Words for Granted is a podcast that looks at how words change over time. Host Ray Belli uses linguistic evolution as a way of understanding larger historical and cultural changes.
Episode 90: Apple
In this episode, we explore the etymology of the most culturally ubiquitous fruit, the apple. Etymologically, the ubiquity of the apple is fitting, since it originally used to refer equally to "apples" as we know them and to "fruits" in general. We also explore the Latin and Greek words for "apple," the derivatives of which are hiding in plain sight in a handful of modern English fruit and vegetable words.
Episode 89: Cheese
In the episode, we explore the etymology of "cheese," a Latin-derived word that entered the Germanic languages through trade long before the emergence of English. We also consider why the Italian and French words for cheese, formaggio and fromage, are not its cognates and how the adjective "cheesy" (meaning something lacking subtlety) evolved.
Episode 88: Egg
The word "egg" plays a part in one of the most famous anecdotes in the written record about the evolution of the English language. In this episode, we consider the implications of that story and the look into the etymology of "egg" and some of its cognates. (What's with the "egg" in the idiom "to egg on," you ask? Yeah, we cover that too.)
Proto Indo-Europeans with Kevin Stroud of The History of English Podcast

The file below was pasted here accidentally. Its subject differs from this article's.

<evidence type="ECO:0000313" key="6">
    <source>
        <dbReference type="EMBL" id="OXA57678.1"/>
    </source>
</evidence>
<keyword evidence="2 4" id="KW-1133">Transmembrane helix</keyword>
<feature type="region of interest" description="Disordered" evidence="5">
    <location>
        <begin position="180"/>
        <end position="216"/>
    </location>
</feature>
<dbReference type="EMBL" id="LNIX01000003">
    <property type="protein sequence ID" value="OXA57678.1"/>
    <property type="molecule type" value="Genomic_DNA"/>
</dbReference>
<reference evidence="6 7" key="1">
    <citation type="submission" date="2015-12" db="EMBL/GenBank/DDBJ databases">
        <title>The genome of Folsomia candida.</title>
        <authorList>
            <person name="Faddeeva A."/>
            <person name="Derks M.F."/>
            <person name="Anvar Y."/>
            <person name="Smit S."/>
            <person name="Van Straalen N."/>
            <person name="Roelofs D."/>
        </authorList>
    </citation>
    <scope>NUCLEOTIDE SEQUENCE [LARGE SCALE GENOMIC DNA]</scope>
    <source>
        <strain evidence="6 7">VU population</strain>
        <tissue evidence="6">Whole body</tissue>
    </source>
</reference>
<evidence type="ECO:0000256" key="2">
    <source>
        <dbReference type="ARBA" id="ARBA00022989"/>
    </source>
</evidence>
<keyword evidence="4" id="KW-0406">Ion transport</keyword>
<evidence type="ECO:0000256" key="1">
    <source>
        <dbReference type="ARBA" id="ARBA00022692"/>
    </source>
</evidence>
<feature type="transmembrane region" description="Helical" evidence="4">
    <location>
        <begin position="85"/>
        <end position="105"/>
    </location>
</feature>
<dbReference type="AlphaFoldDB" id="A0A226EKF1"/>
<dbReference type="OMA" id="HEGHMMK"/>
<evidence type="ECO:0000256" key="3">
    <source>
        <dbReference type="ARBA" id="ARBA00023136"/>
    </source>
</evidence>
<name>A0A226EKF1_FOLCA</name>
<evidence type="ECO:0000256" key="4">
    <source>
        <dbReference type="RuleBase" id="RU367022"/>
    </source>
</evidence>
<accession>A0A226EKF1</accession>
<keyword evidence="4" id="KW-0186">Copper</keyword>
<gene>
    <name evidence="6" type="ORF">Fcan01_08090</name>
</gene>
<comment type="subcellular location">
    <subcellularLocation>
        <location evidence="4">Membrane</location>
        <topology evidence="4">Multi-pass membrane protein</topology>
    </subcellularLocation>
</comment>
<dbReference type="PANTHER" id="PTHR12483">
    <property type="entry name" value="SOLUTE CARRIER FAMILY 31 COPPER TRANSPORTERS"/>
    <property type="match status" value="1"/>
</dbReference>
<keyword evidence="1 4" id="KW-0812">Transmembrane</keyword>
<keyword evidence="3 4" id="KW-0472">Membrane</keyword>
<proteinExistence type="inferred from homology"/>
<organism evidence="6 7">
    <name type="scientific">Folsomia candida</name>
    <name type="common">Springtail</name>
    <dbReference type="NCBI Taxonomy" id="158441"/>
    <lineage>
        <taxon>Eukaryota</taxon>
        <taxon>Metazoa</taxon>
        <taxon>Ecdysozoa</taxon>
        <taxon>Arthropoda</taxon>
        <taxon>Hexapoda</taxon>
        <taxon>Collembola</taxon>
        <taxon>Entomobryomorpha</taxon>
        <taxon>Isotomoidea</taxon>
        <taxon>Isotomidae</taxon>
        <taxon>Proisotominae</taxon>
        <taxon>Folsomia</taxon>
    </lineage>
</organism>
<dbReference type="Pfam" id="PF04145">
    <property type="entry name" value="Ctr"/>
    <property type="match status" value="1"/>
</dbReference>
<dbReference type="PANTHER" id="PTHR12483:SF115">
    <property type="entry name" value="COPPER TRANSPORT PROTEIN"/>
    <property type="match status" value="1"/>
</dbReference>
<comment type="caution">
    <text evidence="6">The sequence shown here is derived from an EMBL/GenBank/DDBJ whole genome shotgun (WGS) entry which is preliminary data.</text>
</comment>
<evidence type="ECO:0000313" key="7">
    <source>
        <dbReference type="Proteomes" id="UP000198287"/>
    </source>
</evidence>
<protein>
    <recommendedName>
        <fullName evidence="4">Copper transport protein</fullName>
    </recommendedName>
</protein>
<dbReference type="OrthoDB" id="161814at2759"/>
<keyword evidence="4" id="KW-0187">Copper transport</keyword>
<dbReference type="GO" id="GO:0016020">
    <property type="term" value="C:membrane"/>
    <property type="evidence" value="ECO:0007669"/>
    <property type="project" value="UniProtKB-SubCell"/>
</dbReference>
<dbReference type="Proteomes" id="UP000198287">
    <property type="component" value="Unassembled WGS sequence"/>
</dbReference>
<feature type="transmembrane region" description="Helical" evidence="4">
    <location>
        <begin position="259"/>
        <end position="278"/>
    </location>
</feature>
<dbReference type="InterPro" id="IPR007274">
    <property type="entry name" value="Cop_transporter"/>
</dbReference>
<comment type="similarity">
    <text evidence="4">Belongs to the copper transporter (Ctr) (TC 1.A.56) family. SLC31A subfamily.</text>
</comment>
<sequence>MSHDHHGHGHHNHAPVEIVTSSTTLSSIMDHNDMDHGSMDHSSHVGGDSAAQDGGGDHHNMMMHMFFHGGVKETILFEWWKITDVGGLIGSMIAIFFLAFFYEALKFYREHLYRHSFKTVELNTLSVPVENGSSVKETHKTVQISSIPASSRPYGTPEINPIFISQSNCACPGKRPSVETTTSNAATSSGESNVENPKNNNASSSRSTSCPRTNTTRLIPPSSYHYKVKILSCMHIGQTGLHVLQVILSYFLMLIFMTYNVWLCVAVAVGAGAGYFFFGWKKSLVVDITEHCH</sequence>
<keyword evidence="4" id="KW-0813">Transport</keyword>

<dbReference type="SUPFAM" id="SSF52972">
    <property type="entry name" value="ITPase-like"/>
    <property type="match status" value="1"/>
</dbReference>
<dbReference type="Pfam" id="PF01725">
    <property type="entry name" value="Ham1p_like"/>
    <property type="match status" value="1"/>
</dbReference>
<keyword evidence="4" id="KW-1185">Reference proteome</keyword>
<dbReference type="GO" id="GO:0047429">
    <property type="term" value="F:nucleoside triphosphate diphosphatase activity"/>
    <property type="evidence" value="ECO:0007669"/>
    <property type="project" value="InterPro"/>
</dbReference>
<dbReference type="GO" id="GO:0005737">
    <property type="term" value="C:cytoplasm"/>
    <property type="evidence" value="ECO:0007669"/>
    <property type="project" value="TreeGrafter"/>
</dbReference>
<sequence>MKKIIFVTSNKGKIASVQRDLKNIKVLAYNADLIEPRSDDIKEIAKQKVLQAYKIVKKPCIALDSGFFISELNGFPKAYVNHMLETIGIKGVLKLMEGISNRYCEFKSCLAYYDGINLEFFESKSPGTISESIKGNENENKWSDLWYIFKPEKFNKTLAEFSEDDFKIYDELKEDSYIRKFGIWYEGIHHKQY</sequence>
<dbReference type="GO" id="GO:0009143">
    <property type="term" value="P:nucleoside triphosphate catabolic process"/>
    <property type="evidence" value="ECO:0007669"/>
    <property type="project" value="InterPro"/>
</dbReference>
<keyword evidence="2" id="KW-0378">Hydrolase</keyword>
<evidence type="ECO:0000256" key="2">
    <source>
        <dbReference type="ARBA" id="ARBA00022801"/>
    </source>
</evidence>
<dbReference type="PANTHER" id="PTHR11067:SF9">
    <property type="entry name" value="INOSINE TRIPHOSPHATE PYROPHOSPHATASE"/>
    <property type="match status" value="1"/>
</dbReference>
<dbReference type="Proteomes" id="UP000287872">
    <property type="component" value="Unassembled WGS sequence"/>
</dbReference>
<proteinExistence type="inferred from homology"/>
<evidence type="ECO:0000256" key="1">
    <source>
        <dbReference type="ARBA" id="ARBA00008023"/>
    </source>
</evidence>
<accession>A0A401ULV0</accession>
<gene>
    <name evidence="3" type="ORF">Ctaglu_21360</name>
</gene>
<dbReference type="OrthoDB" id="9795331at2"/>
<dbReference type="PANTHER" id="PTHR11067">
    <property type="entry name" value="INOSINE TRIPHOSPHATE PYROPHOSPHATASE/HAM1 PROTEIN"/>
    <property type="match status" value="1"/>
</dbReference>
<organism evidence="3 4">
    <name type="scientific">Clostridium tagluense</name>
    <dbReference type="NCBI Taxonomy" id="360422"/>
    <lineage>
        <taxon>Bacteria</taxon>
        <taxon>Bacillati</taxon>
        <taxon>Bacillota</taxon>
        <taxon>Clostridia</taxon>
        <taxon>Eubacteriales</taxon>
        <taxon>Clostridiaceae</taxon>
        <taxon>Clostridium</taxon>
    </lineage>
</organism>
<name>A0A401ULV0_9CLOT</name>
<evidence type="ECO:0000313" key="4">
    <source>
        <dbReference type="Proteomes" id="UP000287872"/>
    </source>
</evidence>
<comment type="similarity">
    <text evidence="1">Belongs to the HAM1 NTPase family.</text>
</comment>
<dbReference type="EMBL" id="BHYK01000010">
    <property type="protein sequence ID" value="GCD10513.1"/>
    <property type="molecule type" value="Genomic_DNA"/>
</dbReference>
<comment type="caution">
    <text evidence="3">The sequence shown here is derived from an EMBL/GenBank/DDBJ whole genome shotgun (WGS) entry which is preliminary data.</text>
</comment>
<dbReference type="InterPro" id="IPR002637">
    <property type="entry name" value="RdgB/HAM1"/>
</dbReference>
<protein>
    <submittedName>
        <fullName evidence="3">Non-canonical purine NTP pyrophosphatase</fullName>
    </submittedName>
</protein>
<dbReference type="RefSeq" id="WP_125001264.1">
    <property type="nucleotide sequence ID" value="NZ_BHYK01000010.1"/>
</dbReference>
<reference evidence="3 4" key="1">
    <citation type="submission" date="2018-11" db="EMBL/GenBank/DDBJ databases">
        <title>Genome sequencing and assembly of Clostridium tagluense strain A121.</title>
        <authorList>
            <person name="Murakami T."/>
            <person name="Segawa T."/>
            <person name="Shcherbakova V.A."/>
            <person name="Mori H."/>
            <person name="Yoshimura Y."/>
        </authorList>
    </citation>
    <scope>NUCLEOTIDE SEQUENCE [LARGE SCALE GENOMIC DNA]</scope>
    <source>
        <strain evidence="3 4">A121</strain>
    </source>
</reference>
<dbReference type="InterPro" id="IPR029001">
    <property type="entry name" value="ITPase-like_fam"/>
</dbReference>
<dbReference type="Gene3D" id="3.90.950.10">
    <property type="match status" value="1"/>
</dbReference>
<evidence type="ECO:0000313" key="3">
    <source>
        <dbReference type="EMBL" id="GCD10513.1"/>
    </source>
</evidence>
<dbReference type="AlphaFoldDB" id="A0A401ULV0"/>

This episode features a conversation I had with Kevin Stroud of the History of English Podcast at this year's virtual Intelligent Speech conference. We discussed reasons why the history of the Proto Indo-Europeans - the linguistic ancestors of nearly half the world's population - remains obscure to the general public. If you're thinking racist, pseudoscientific scholarship that led to the concept of the Aryan race during World War II might be to blame, we think so too.
For the video of our conversation, follow this link:
Episode 87: Dead Ringer
The idiom "dead ringer" comes down to us from horse-racing slang, but a widely believed folk etymology links the idiom's origins to being buried alive. In this episode, we debunk the myths and get down to the written evidence behind the emergence of this phrase.
I'll be speaking with Kevin Stroud from the History of English podcast about the Proto Indo-Europeans at this year's Intelligent Speech Conference. To purchase tickets, follow this link.
Episode 86: Red Herring
The idiom "red herring" is used to describe a distraction from the matter at hand. Literally, a "red herring" is a kipper––that is, a smoked and salted sliced fish––but why would such a fish become an expression for a distraction? In this episode, we debunk a popular myth surrounding the idiom's etymology by close reading a handful of selections from the written record and drawing on the most recent scholarship.
Customer ReviewsSee All
Excellent explanation of dead ringers
There’s no one else in podcasting who does this better
No. Just no.
I wanted to listen to “begging the question”, but the incessant T-glottalization made it impossible. So purposely articulate, and then “Latin, written...”? It drives me nuts, I don’t get it.
I enjoy this podcast a lot.